Hand held cutter head for the PWM hotwire controller


I have made a USD 2,- handheld cutter head for the PWM controller desribed in my previous blog post. The handheld cutter is nice for trimming off edges and so on. The spring keeps the wire tensioned. The final version don't need a series dropping resistor as the PWM driver stage uses two FETs.

The controller has also has been tested on a vertical setup for cutting spacers to my KFM3 depron wings (below):


The cutter gives nice clean cuts for vertical cutting operations (below). Please note the fan that sucks gases out from the workpiece. This is very important because blue and red foam gives off fumes that are very toxic when they are melted.



The PWM controller outputs pulses and is configurable both in duty cycle and several other parameters (below).



Based on interest, I may make a kit available.

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Comment by Morli on July 15, 2010 at 12:31pm
Pls do. looks interesting. I was using regular home brewed hot wire bow for cutting my foam cores. So what is the advantage in using a PWM controller for the same task.
Comment by UFO-MAN on July 15, 2010 at 12:46pm
Hi Morli. The advantages are several. First of all the current can be precisely controlled and it is possible to measure both wire temperature, wire resistance and adjust the pulse width (average power input) so that the cutter speed can be kept constant regardless of material type and thickness. It is also possible to send PWM commands to the wire cutter from a CNC controller via a serial or USB link. Also, safety measures can be implemented in a microprosessor controlled cutter. I know severl ppl are using hopbby railway transformers, but that is a very old fashioned way to do it. This controller will work very well off a LiPo cell, Lead acid cell, NiMH cell, any 12V trafo and even 24V DC sources so it is very flexible.

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Comment by Morli on July 15, 2010 at 2:38pm
thanks for the info, so are you going to publish the circuit and design for those who have the ability and resources ?
How much do estimate the cost of each kit will be?
Comment by UFO-MAN on July 15, 2010 at 5:21pm
Here is the simplified schematics. I have modded the current version with one more IRFZ44 in paralell with the one on the schematic. This enables no series drop resistor to be used and shorter wires to be driven w/o thermal runaway problems. I might change the FET to a larger one later.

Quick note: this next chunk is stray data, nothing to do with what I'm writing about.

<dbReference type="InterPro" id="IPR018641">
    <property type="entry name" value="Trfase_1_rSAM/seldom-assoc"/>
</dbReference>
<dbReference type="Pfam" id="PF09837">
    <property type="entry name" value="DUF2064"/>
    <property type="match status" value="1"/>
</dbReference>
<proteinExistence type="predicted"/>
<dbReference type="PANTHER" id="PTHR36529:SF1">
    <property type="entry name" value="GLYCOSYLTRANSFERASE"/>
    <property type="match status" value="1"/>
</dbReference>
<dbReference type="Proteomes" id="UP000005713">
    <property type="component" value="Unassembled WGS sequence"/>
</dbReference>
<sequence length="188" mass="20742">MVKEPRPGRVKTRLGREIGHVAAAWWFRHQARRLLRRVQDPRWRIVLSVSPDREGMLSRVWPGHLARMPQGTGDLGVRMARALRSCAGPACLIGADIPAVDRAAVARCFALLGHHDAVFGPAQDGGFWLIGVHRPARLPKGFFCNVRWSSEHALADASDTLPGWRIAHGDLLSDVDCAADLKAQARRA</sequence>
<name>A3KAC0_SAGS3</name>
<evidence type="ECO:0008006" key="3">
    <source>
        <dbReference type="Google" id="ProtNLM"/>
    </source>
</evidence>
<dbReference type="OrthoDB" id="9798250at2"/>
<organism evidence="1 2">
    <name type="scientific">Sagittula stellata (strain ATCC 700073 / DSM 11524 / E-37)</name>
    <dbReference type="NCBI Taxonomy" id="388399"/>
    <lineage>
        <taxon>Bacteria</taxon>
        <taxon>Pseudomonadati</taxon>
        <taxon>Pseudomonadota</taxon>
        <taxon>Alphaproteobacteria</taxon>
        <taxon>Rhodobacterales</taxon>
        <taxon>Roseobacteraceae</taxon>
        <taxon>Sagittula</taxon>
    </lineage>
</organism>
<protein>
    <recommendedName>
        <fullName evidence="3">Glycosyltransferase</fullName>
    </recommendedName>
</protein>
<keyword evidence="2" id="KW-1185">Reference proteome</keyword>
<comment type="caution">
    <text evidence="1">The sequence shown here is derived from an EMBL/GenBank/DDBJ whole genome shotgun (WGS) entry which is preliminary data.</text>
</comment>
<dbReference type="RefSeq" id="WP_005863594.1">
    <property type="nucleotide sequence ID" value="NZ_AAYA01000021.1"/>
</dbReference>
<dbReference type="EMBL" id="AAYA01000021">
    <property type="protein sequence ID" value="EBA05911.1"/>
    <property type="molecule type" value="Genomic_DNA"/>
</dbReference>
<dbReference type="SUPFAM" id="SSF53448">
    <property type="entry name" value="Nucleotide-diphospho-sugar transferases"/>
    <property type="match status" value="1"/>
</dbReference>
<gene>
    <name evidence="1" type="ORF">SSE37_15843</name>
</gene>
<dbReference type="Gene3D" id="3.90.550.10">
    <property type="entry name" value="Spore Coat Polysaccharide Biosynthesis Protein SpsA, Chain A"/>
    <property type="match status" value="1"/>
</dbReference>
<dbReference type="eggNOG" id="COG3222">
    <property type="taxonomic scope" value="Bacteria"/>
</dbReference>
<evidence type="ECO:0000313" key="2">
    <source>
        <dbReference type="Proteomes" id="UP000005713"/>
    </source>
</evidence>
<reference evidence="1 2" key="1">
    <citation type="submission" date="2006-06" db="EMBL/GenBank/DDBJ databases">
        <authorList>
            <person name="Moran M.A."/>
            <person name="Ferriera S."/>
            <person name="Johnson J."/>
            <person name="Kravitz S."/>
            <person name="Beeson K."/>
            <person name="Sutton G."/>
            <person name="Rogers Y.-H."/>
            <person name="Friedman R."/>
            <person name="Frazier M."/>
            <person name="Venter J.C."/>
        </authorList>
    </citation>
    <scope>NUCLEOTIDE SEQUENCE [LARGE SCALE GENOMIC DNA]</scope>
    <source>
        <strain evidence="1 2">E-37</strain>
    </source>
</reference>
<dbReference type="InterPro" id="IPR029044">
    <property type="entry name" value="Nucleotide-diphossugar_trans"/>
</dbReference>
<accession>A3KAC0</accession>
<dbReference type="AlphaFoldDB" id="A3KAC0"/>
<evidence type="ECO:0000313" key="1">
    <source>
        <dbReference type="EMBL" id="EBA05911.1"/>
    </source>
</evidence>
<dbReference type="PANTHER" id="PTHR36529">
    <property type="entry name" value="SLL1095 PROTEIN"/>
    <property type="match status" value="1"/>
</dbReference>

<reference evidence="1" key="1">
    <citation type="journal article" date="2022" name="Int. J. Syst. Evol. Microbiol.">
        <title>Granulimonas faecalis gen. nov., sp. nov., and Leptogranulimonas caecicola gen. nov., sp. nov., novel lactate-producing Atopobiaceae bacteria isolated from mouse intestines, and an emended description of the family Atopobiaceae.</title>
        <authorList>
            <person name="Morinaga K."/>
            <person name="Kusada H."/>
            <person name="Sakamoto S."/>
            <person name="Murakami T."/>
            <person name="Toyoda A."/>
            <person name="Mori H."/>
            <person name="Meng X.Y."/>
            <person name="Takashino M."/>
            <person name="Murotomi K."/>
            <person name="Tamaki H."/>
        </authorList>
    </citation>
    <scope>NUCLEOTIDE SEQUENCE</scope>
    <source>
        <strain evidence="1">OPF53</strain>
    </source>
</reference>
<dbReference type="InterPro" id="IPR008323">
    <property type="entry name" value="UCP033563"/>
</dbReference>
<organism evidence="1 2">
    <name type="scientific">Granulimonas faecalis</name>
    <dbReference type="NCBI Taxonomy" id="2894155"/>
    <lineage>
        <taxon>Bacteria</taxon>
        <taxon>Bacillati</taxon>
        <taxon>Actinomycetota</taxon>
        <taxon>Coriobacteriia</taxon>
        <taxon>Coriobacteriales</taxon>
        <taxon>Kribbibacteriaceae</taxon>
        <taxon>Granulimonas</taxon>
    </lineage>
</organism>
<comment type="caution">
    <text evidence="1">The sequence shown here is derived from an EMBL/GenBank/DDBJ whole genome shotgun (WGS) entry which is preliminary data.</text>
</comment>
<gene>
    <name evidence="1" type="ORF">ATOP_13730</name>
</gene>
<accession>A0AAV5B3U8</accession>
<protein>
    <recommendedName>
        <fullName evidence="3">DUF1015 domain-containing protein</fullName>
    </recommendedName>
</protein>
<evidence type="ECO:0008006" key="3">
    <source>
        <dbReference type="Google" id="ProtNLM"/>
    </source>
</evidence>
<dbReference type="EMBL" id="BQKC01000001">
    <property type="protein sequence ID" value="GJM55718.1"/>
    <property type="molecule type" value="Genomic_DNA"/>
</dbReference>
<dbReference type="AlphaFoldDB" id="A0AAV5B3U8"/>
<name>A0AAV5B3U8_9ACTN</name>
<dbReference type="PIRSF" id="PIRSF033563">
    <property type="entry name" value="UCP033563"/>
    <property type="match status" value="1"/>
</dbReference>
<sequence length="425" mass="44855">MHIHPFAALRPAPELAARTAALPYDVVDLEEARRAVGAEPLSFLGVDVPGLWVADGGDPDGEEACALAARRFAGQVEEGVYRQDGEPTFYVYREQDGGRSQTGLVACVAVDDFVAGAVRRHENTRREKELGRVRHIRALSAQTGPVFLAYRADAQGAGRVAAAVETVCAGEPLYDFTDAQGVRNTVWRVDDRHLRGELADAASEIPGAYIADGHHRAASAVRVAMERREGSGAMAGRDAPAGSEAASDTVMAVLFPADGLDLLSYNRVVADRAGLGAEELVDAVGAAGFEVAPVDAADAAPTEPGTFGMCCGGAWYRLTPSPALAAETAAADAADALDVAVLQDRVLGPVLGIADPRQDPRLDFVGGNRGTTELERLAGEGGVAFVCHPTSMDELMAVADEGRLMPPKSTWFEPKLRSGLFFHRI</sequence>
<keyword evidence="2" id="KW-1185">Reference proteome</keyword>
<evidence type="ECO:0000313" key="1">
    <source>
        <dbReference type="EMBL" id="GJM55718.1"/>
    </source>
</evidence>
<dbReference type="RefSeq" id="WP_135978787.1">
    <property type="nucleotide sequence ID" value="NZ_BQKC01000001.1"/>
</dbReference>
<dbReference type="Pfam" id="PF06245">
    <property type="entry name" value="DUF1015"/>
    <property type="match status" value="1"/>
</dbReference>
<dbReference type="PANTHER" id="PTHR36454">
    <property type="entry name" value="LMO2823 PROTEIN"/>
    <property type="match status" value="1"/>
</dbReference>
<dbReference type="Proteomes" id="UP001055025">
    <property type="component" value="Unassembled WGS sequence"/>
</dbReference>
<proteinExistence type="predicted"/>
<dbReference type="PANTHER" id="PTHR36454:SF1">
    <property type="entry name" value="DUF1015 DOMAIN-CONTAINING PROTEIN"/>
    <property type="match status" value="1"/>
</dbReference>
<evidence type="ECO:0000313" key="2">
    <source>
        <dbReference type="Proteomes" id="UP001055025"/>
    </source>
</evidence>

I havent decided if there will be a kit yet. Depends on interest. However you can easily make one yourself. Its arduino based.
Comment by Greg Fletcher on July 15, 2010 at 9:14pm
You can get a 90 A , ..5 mohm shunt from sparkfun with an amplifier, for 20 bucks+
0-3.3 V output :) You could know the current & voltage on the wire. Set of an alarm if peak amps are to high.
For a short wire you need to use less voltage to limit max amps. I think I will order some parts soon. I could use one of these things. look here
Comment by UFO-MAN on July 16, 2010 at 4:12am
Excactly. You could also measure the voltage over the wire since U x I = P and the battery voltage may drop due to internal resistance and lower cell charge (if you use a battery). Alternatively you could also use a drop resistor of very low value and measure the voltage over that instead of the hall effect device. That would probably be cheaper. On the arduino, there are several A/D inputs you could use, just make sure to not exceed the max input voltage. A divider and a clamping diode could take care of that.
Comment by bGatti on July 16, 2010 at 5:05am
I'm not sure you can measure voltage over wire - because wire resistance changes under temperature - and temperature changes under use.
You might should measure both current and voltage drop on wire, and try to stabilize the wire temp.
- to be honest - I don't know ow to stabilize the wire - I use adjustable voltage power supply with current cut. Seems ok-ish - I still have trouble on EPP.
Comment by UFO-MAN on July 16, 2010 at 5:25am
Well, yes you can measure voltage over the wire. And if you multiply that with current (if pwm, peak current x duty cycle) you have calculated the power. Resistance changes allright, and that is excactly why you want to measure both voltage and current. You can determine wire resistance with R = U/I or R@peak = Upeak / Ipeak. The resitance of the wire changes as a function of temperature. It is power over time that determines the energy given off to the wire and then energy from the wire to the material you are trying to melt. However I am not sure sophisticated feedback controls are really necessary.
Comment by bGatti on July 16, 2010 at 8:19am
I got the impression my EPP cuts would be improved if I could vibrate the wire - anyone tried this?
Comment by UFO-MAN on July 16, 2010 at 9:03am
Hi. No that I haven't tried. However, wouldn't vibrating the wire give a cut that is not clean?

If you feel that you struggle to cut thru the material, it might be that you run to little current with the voltage you have available from your voltage source.

One test could be to shorten the heated part of the wire (put the electrodes that connect to the wire as close as possible to the piece that should be cut). Alternatively you could go to a thicker wire (less resistance). The best would be to try to increase the voltage with the setup you have. In case you have a PWM source, making the on time higher, would do the trick (provided the on time is not maxed out).

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